For nature lovers, one key diversion is Arnos Vale, a resort sprawled across several acres, with a lush garden of trees, bougainvillea, ginger lilies and other tropical flowers. I always stop for a picnic lunch in the fishing village of Parlatuvier, a couple of hours' drive from Scarborough. Duran Chance, who runs the country store there, will supply visitors with picnic supplies and local gossip. For a swim, there's no finer spot than Pirate's Bay beach at Charlotteville, a cove once used as a hideout for pirates.
Besides helping preserve its natural wonders, the island's isolation has helped locals cling to many Old World artistic and social endeavors. The majority of the 45,000 Tobagonians trace their roots to Africa. Wood carving, practiced by some impressive masters, is one art that carries echoes of the old country. Cullen and Lisa Andrew, who have a stall at the crafts market at Store Bay, are among the best carvers I've seen. Although they have never visited Africa and rarely travel off Tobago, Cullen's masks and figurines, hewn mostly from cedar and mahogany, look as if they'd been plucked from a market in Ghana.
"I carve what I feel," Cullen said. "And what I feel almost certainly harks back to Africa."
Another local art form with African roots is bamboo dancing, in which two players open and close long pieces of bamboo while barefoot dancers sally in and out. A troupe from the village of Les Coteaux dresses in African garb and performs bamboo dancing on different nights of the week at hotels across the island, including the Grafton, the Turtle Beach and the Arnos Vale Waterwheel. After hearing of the group for years, I finally saw them last month. The show, following a buffet dinner at Le Grand Courlan, one of the island's premier hotels, was one of the high points of my visit.
And then there is "pulling the seine," a method of fishing dating to the 1800s in which fishermen fill a net with bait and slowly tug in the day's catch. Tobagonians hang around with buckets to buy their share. On the beaches at Turtle Bay, Bloody Bay and Parlatuvier, visitors can watch the seine pullers and snag a red snapper, kingfish or other local fish from them.
Over the past 10 years, modernization and some development has begun to creep into the local culture. About four years ago, Jemma, a local who manages a rustic restaurant built in a gnarly tree in Speyside, began to take charge cards. In spite of local protests, the Tobago Hilton opened in 2001, complete with a world-class golf course. And in the same year, actor Harrison Ford built a vacation mansion not far from my own little house, bringing a celebrity status that seems out of synch with the island's homespun image.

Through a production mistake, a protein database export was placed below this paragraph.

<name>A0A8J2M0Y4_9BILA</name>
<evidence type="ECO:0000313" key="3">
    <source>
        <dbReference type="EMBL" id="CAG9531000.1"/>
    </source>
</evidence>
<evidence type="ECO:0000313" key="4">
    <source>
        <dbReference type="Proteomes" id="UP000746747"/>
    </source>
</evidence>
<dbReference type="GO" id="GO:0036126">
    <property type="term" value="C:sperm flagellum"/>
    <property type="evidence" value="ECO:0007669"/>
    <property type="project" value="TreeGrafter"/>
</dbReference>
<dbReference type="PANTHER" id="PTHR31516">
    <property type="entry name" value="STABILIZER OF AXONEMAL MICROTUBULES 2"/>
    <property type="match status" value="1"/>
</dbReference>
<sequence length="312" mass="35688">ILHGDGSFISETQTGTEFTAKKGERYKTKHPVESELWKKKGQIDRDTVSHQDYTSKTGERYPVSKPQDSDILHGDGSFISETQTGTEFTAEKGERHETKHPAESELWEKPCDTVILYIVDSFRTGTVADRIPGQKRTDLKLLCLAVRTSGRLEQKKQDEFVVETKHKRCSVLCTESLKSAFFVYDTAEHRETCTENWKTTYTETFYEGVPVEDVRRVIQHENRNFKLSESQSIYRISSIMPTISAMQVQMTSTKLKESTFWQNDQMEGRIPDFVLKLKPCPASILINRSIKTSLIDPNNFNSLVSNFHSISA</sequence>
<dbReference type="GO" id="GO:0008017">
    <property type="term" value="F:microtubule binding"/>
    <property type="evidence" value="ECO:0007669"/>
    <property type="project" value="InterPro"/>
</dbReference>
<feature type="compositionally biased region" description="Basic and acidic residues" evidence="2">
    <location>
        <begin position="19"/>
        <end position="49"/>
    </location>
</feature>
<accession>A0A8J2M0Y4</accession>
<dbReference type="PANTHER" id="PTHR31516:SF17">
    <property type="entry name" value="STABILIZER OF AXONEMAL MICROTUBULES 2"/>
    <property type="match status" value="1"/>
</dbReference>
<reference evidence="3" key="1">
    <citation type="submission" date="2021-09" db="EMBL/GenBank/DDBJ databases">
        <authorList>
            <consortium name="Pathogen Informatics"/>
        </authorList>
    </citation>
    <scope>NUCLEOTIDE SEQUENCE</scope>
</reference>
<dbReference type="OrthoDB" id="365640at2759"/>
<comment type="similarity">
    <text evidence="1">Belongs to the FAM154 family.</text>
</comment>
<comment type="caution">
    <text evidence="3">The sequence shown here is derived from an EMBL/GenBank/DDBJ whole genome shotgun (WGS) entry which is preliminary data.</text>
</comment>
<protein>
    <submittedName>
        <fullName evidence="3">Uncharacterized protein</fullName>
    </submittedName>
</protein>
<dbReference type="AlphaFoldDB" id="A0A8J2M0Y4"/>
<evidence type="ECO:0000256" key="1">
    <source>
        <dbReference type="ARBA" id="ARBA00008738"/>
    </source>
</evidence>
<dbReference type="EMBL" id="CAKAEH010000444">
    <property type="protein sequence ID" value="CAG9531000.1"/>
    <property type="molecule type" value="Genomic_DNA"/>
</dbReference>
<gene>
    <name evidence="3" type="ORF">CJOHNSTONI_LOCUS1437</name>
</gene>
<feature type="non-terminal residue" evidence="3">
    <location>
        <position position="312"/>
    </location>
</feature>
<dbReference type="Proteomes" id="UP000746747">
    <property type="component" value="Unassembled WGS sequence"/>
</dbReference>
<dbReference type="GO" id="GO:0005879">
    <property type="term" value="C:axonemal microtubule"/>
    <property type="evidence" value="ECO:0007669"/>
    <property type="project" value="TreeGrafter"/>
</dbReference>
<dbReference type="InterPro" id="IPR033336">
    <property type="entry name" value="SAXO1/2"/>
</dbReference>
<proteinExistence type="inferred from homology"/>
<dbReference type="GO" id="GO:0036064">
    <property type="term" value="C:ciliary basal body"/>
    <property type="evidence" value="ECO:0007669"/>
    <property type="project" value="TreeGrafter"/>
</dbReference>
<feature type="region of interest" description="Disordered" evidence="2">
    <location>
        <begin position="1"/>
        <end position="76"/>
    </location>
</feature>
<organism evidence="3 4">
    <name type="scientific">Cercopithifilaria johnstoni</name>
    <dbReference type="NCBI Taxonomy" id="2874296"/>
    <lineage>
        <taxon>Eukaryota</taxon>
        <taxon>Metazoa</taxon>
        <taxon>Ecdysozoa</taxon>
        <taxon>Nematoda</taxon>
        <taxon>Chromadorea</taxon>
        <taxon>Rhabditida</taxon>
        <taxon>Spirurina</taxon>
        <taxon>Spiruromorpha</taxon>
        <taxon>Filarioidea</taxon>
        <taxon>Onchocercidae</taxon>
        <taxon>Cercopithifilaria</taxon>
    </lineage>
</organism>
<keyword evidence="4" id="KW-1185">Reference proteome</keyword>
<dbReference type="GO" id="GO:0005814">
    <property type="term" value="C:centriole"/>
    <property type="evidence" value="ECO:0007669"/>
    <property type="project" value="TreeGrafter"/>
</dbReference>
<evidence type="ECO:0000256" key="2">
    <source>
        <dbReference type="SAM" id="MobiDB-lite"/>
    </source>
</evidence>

But for the most part, the newcomers have been respectful of the island's special status. In my recent amble around, I ran into several such characters. Hira, a 75-year-old artist whose ancestors emigrated from India to Trinidad, produces heartwarmingly naive depictions of the Tobago landscape. Montrealer Cynthia Clovis, chef/owner of Kariwak Village, takes pride in using local spices and ingredients in her dishes. Gemma Cassimir, the Trinidadian public relations manager at the Hilton, boasts of the works local craftsmen used to decorate the lobby.
And so, in spite of the changes, Tobago's integrity and peaceful way of life remain intact. The palm and coconut trees that blanket the island still lilt lazily in the warm breezes. By unwritten rule no building is taller than a palm tree. Even on holiday weekends, the beaches never seem to hold more than a few sunbathers. In the summer, mangoes and papayas fall from the trees until some hungry soul comes along and snatches them up. And the cocrico still caws at daybreak, pulling me out of one dream and into another.
Gary Lee will be online to discuss this story during the Travel section's regular weekly chat tomorrow at 2 p.m. on www.washingtonpost.com.